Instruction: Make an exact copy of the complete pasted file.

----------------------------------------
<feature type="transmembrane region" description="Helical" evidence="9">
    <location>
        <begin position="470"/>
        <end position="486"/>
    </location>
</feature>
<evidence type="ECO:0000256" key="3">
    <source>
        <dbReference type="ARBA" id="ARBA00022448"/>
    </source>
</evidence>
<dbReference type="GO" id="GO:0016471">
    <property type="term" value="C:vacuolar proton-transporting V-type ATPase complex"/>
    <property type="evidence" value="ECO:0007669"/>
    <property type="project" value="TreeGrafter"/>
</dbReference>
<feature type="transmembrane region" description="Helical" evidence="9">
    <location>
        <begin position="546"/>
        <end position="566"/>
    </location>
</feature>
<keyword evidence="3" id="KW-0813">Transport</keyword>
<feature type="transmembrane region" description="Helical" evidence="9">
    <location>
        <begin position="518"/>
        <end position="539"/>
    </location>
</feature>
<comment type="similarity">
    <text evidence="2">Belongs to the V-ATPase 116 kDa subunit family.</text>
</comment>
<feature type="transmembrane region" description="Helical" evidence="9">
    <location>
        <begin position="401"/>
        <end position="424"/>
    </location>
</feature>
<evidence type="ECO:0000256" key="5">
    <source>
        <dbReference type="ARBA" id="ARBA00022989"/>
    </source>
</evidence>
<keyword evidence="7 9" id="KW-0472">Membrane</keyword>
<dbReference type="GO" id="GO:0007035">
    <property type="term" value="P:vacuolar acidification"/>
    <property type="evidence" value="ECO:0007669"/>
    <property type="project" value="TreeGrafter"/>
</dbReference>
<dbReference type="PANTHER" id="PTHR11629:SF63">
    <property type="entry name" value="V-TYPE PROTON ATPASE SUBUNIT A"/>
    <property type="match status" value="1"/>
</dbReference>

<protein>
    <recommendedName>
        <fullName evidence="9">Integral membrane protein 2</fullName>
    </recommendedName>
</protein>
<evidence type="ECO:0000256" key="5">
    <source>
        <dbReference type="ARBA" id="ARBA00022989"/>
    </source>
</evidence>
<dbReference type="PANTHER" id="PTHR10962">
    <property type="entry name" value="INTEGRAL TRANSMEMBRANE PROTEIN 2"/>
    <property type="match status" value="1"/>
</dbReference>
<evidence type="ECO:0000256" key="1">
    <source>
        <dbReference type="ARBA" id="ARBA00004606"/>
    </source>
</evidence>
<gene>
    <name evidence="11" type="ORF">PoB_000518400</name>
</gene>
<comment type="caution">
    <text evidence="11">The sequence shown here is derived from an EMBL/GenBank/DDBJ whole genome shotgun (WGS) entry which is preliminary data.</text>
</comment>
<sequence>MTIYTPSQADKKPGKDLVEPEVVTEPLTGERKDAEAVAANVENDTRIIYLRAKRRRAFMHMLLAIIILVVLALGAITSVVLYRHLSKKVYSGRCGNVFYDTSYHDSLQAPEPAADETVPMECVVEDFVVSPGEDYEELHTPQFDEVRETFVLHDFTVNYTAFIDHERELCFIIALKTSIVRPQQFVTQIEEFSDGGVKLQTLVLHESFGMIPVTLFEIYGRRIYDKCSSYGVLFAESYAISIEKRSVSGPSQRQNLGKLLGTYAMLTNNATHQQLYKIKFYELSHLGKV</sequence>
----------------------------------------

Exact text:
<feature type="transmembrane region" description="Helical" evidence="9">
    <location>
        <begin position="470"/>
        <end position="486"/>
    </location>
</feature>
<evidence type="ECO:0000256" key="3">
    <source>
        <dbReference type="ARBA" id="ARBA00022448"/>
    </source>
</evidence>
<dbReference type="GO" id="GO:0016471">
    <property type="term" value="C:vacuolar proton-transporting V-type ATPase complex"/>
    <property type="evidence" value="ECO:0007669"/>
    <property type="project" value="TreeGrafter"/>
</dbReference>
<feature type="transmembrane region" description="Helical" evidence="9">
    <location>
        <begin position="546"/>
        <end position="566"/>
    </location>
</feature>
<keyword evidence="3" id="KW-0813">Transport</keyword>
<feature type="transmembrane region" description="Helical" evidence="9">
    <location>
        <begin position="518"/>
        <end position="539"/>
    </location>
</feature>
<comment type="similarity">
    <text evidence="2">Belongs to the V-ATPase 116 kDa subunit family.</text>
</comment>
<feature type="transmembrane region" description="Helical" evidence="9">
    <location>
        <begin position="401"/>
        <end position="424"/>
    </location>
</feature>
<evidence type="ECO:0000256" key="5">
    <source>
        <dbReference type="ARBA" id="ARBA00022989"/>
    </source>
</evidence>
<keyword evidence="7 9" id="KW-0472">Membrane</keyword>
<dbReference type="GO" id="GO:0007035">
    <property type="term" value="P:vacuolar acidification"/>
    <property type="evidence" value="ECO:0007669"/>
    <property type="project" value="TreeGrafter"/>
</dbReference>
<dbReference type="PANTHER" id="PTHR11629:SF63">
    <property type="entry name" value="V-TYPE PROTON ATPASE SUBUNIT A"/>
    <property type="match status" value="1"/>
</dbReference>

<protein>
    <recommendedName>
        <fullName evidence="9">Integral membrane protein 2</fullName>
    </recommendedName>
</protein>
<evidence type="ECO:0000256" key="5">
    <source>
        <dbReference type="ARBA" id="ARBA00022989"/>
    </source>
</evidence>
<dbReference type="PANTHER" id="PTHR10962">
    <property type="entry name" value="INTEGRAL TRANSMEMBRANE PROTEIN 2"/>
    <property type="match status" value="1"/>
</dbReference>
<evidence type="ECO:0000256" key="1">
    <source>
        <dbReference type="ARBA" id="ARBA00004606"/>
    </source>
</evidence>
<gene>
    <name evidence="11" type="ORF">PoB_000518400</name>
</gene>
<comment type="caution">
    <text evidence="11">The sequence shown here is derived from an EMBL/GenBank/DDBJ whole genome shotgun (WGS) entry which is preliminary data.</text>
</comment>
<sequence>MTIYTPSQADKKPGKDLVEPEVVTEPLTGERKDAEAVAANVENDTRIIYLRAKRRRAFMHMLLAIIILVVLALGAITSVVLYRHLSKKVYSGRCGNVFYDTSYHDSLQAPEPAADETVPMECVVEDFVVSPGEDYEELHTPQFDEVRETFVLHDFTVNYTAFIDHERELCFIIALKTSIVRPQQFVTQIEEFSDGGVKLQTLVLHESFGMIPVTLFEIYGRRIYDKCSSYGVLFAESYAISIEKRSVSGPSQRQNLGKLLGTYAMLTNNATHQQLYKIKFYELSHLGKV</sequence>